Icons of Filth

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Icons of Filth
Icons of Filth logo.jpg
Background information
Origin Cardiff, Glamorgan, Wales
Genres Anarcho-punk
Years active 1979–present
Labels Mortarhate
Members Stiggy Smeg
Daffy Marshall
Sab Hunt
H. Unky Punky
Ed

Icons of Filth are an influential Welsh anarcho-punk band that were formed in 1979 and who campaigned via their lyrical content and their support to various causes to effect positive social, political and environmental change. The issues the band promoted included animal rights, anarchism, environmentalism, anti war, vegetarianism, veganism, antiglobalisation, feminism and the negative effects of organised religion.

Members of the band were involved with various campaign groups such as The Direct Action Movement, Hunt Saboteurs, Animal Liberation Front, Campaign for Nuclear Disarmament (CND), London Greenpeace, Peace Pledge Union and gave support to the women campaigning at Greenham Common cruise missile base. Live shows were often used to raise money for these causes and also others including Rock Against Racism and the UK miners' strike (1984–85).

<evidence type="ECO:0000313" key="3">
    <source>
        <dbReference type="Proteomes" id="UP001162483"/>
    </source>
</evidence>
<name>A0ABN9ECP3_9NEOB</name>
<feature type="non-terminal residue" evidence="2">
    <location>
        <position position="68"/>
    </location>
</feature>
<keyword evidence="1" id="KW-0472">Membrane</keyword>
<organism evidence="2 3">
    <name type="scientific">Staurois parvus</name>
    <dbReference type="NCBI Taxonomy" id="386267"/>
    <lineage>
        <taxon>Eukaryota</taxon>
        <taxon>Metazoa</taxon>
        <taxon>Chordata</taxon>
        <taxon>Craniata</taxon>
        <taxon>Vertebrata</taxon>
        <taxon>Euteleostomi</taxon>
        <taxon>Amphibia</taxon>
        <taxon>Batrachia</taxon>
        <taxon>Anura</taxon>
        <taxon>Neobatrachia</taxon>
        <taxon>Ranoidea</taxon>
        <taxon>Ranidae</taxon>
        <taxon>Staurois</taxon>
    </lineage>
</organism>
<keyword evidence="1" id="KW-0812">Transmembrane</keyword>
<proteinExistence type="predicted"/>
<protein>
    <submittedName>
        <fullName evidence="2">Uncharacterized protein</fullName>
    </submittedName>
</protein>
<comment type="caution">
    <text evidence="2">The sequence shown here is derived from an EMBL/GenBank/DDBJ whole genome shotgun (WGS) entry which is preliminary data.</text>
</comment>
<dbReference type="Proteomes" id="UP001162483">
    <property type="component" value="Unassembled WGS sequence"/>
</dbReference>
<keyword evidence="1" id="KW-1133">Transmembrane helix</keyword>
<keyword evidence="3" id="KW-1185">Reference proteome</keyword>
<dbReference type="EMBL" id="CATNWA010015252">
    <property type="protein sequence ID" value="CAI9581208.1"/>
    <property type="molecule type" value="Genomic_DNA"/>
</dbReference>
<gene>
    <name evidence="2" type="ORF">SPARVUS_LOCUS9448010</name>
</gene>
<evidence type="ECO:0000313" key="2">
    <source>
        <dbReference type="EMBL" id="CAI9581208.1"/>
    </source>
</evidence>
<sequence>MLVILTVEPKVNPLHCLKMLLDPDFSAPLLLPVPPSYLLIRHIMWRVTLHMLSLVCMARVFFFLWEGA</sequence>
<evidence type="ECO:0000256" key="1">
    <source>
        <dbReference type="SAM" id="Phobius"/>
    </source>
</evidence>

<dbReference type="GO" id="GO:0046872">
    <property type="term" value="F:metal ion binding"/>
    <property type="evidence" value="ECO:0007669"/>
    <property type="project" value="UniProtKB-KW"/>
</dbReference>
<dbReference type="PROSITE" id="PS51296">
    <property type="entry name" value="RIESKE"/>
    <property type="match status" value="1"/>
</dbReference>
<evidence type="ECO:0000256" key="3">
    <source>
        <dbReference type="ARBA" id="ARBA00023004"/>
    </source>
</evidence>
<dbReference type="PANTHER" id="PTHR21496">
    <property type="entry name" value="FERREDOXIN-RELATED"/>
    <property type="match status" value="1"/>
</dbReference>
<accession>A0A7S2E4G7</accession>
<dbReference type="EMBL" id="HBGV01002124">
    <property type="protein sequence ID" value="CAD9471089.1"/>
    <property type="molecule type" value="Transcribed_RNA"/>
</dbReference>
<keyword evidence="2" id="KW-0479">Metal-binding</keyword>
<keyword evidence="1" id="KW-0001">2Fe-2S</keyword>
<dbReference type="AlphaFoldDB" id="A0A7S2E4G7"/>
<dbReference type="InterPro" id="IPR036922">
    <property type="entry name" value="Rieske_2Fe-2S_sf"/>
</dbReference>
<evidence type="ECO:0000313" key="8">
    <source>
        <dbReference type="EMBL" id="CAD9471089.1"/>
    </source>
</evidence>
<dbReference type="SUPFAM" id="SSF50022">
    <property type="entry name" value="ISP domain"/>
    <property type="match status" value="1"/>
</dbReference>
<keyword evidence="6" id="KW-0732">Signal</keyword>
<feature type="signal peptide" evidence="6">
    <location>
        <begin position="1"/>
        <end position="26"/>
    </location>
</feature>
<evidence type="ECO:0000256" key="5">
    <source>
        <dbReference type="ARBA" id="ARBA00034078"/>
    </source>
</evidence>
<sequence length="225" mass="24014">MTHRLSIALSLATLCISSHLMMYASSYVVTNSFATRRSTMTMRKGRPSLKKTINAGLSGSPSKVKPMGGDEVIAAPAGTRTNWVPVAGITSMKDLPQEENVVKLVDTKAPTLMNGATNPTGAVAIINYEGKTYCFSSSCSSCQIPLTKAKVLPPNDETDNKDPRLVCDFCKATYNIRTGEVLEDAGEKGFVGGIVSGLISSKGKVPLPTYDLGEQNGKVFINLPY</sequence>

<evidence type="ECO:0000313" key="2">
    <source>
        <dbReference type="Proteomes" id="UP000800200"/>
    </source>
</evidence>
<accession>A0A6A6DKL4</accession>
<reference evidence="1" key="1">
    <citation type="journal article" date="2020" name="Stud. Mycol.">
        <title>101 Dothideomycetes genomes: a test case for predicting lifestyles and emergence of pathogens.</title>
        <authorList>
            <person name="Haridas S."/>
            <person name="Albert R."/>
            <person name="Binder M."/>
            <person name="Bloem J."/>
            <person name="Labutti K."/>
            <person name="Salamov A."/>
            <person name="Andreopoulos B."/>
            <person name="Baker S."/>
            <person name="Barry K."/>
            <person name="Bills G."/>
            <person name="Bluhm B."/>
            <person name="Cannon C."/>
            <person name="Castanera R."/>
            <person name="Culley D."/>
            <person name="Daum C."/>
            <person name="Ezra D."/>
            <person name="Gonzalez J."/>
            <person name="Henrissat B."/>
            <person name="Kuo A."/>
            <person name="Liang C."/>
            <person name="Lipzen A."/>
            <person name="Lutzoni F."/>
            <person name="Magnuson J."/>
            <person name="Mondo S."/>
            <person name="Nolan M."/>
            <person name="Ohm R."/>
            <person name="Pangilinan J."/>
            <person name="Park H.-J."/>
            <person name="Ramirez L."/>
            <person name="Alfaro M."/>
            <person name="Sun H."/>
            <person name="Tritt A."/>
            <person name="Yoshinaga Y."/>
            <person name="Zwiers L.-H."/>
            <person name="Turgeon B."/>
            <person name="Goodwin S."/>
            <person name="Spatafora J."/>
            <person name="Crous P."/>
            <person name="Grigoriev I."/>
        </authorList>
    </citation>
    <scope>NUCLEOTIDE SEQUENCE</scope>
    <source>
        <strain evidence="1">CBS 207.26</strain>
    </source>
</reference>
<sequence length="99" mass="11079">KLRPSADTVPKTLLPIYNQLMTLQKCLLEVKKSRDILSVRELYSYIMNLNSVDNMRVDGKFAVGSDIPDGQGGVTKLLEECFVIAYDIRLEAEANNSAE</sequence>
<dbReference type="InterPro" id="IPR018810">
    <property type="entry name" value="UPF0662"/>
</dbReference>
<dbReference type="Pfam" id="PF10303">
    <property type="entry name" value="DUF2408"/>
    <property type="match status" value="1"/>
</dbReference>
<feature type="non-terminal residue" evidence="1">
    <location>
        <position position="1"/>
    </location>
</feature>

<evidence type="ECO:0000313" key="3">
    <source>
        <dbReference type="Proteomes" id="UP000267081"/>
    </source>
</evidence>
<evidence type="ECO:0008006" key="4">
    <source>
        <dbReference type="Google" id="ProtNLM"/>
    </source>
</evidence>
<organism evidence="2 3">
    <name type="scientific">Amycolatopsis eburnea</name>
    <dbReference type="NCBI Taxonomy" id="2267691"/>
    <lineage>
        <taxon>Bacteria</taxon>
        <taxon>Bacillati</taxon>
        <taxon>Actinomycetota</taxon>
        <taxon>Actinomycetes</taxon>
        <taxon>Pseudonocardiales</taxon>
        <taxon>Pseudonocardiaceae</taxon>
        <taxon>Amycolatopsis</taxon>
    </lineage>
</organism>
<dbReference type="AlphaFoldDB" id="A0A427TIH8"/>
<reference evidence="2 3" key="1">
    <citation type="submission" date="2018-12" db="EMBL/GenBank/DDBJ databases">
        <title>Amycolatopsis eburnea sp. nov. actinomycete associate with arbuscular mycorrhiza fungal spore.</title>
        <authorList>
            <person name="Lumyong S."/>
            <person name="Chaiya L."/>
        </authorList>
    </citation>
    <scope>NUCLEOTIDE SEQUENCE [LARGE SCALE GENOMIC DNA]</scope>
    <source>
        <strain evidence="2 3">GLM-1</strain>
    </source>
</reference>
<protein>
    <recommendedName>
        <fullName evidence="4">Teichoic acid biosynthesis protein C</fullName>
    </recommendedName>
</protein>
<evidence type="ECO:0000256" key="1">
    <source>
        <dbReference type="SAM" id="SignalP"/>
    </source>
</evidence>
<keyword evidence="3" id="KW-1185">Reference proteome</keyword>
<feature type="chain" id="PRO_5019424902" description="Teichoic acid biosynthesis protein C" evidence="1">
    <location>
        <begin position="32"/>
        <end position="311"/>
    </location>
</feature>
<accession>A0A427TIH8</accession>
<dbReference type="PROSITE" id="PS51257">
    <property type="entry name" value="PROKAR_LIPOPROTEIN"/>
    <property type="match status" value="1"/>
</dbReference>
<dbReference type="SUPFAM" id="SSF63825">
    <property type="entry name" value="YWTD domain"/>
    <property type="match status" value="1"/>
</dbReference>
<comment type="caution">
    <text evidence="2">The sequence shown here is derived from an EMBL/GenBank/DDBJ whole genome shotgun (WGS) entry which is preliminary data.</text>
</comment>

Onward_Christian_Soldiers

Due to the anti-establishment stance of the band many shows were banned by local authorities across the UK and gigs attracted a heavy Police presence often in full riot gear. Various far right groups also attempted to disrupt the band playing, and many shows were marred by violence from right wing skinheads.


Early history[edit]

'Icons of Filth' started life as Mock Death in Cardiff in 1979 with Aitch on drums, Daffy on guitar, Socket on bass and Fran and Tina sharing vocal duties. After several gigs in the local area, Mock Death called it a day after one year.

Icons of filth live 1980's

'Atomic Filth' formed shortly afterwards with Socket (Tony Watts), Daffy (Simon DeManuel) and Aitch (Mark Wilson) from Mock Death and Stig (Andrew Sewell) on vocals. Within a year the name had been changed to Icons of Filth and Socket had left to be replaced on bass by Ed. After gigging extensively, the cassette LP “Not On Her Majesty’s Service” was recorded in September 1982 by Pete Fender at Xntrix Studios, becoming the first release on Conflict's Mortarhate label (Mortarhate M1). This first release showcases Stig’s intelligent and thought-provoking lyrics, which are lined up as a full-frontal attack on those in positions of authority. This was followed up by the May 1983 recording "Used · Abused · Unamused" which was released as a 7" EP on Corpus Christi Records. Ed left after this to be replaced by Fish (Richard Edwards) on bass. In December 1983, Onward Christian Soldiers was recorded and released the following March on Mortarhate records. This LP featured a strong animal rights theme. After extensively gigging during 1984, usually with Conflict, the "Brain Death" 7" EP was recorded in October 1984. This was followed in April 1985 by the "Filth & the Fury" EP.

Icons of Filth artwork

Artwork[edit]